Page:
A day in the life of a teenager, what a waste. Alternatively, from another perspective, the life of the mother of a teenage delinquent. Tyler creates a rounded character within the writings of “Teenage Wasteland” in Daisy, the mother of the delinquent, and mostly disrespectful, teenager, Donny. From the beginning of the short story to end, Donny’s tribulations cause the motivation that allow Daisy to become a well-developed and dynamic character.
Through the use of informal dictation, Tyler shows Daisy as an everyday and old fashioned woman who struggles with being the parent of a difficult teenager whose culture is vastly different than her own, however is not ignorant to teenage wiles. Daisy is a wife and also the mother of two children, Donny, the eldest son, and Amanda, the youngest daughter; her life revolves around her children. At a time long past, she was a fourth grade teacher, which would give a semblance of being old fashioned, and somewhat down on herself.
Daisy is not attuned to modern fashion nor youthful actives such as modern rock music and hanging out. The comments “an overweight housewife in a cotton dress” and “She [I] wished she’d [I had] worn nylons instead of knee socks” (Tyler, 1984, p. 645) add to the credence to having a low self-esteem when conducting affairs with others; this was when she met Mr. Lanham, Donny’s principal. In addition to having self-esteem issues, items that did not fit her social norms also made her suspicious.
She was also quite out of touch with the youth’s taste in music. “Daisy winched at the rock music she had been hearing” (Tyler, 1984, p. 646) when she left Cal’s home office adds justification to this. These social norms, such as having a dedicated office in a professional environment, are called into question. Whereas leaving Donny’s counselor’s office, the thought of “This was were he lived as well as worked, evidently. ” (Daisy, 1984, p. 686) shows a skepticism towards Cal’s modern professionalism; Cal being Donny’s counselor.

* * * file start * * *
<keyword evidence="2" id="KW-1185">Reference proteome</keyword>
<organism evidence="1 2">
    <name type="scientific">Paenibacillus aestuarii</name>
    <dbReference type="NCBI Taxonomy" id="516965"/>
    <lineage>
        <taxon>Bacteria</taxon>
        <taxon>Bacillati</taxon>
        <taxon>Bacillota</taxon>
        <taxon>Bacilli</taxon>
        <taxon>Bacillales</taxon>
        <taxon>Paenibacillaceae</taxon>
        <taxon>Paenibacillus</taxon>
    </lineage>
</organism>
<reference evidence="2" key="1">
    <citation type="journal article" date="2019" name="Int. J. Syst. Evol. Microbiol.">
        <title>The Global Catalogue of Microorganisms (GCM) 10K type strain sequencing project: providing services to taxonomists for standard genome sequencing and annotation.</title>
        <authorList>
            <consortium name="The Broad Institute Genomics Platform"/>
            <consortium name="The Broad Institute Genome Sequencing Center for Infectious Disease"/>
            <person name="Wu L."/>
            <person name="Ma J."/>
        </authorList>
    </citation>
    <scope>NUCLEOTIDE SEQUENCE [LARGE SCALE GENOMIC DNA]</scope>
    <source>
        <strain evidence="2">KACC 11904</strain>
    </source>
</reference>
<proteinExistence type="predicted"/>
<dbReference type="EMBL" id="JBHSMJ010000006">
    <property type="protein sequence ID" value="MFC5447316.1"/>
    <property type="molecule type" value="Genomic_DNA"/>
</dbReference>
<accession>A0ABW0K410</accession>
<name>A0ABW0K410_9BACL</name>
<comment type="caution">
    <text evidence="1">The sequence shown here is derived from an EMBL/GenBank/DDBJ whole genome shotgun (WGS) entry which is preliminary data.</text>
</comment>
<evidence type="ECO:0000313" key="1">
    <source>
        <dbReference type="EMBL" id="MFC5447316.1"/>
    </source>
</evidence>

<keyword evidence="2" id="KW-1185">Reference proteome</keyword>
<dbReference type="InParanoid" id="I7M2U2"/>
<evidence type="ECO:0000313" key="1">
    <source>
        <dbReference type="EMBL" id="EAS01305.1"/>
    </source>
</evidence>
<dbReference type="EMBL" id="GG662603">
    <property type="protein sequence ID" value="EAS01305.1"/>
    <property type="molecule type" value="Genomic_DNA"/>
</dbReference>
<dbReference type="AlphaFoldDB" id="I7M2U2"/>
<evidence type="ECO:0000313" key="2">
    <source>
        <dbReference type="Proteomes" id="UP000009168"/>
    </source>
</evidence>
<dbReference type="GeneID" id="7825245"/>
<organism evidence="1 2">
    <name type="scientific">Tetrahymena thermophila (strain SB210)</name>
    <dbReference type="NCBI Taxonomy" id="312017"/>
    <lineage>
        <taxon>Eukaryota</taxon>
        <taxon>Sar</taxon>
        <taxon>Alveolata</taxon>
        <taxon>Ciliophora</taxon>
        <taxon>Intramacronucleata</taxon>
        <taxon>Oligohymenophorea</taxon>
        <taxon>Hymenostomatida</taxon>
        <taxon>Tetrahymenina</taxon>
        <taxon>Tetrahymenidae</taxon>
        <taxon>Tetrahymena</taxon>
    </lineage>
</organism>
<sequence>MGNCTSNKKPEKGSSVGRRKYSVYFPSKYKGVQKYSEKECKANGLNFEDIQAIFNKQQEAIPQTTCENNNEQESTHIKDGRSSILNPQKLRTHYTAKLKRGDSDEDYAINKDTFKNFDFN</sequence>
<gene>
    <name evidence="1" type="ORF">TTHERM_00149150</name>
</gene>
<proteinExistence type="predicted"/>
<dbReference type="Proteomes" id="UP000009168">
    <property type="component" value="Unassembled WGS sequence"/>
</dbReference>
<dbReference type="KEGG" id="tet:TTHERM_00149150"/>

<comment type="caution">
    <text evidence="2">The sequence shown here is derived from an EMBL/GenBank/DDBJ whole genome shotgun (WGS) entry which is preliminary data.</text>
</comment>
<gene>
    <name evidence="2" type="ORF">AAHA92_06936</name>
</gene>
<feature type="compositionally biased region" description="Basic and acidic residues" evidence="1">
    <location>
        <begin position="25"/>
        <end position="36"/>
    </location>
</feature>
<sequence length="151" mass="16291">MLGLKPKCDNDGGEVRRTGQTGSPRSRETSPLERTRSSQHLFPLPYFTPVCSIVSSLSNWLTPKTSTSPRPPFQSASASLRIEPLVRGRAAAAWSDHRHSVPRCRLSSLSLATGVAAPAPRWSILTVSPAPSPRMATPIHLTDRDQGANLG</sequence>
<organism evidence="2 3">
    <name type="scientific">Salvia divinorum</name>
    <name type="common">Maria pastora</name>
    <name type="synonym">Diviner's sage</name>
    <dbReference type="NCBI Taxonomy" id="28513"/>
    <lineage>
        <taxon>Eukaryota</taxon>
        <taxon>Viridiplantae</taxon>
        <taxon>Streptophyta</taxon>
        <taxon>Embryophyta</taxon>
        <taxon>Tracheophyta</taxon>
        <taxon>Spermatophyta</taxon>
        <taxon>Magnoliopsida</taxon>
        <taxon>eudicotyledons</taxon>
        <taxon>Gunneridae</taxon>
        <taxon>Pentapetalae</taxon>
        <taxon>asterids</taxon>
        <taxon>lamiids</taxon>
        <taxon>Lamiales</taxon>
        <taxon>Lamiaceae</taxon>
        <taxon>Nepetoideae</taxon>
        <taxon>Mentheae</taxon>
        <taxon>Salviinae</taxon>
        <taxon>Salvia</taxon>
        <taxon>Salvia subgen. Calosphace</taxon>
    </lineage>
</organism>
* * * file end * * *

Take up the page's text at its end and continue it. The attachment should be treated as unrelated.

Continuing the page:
Although Matt, Daisy’s husband, actually commented on the song “Teenage Wasteland” as being a metaphor for the scene of teenagers hanging out at Cal’s garage, Daisy’s thought of “In fact, she [I] might have been” (Tyler, 1984, p. 648) was an agreement to the Matt’s observation. While Daisy’s background of being a teacher should give her insight on how children grow and mature, she is almost at wits end with her son. This causes her to neglect her daughter now, almost a vise-versa of how Donny was neglected when Amanda was small.
Statements such as “Not now, honey. (Tyler, 1984, p. 644) when Amanda attempted to tell her something about her day, and “There was no way, really, to convey how exhausting this all was. ” (Tyler, 1984, p. 644) when attempting to explain how drained she felt when dealing with Donny to her husband, Matt. Her exasperation with two children is evident with comments such as “a new baby keeps you so busy. ” and “she longed-she-ached for a time machine” (Tyler, 1984, p. 645) which would give her more time to spend with Donny also, instead of utilizing most of her time with the younger daughter, Amanda after she was born.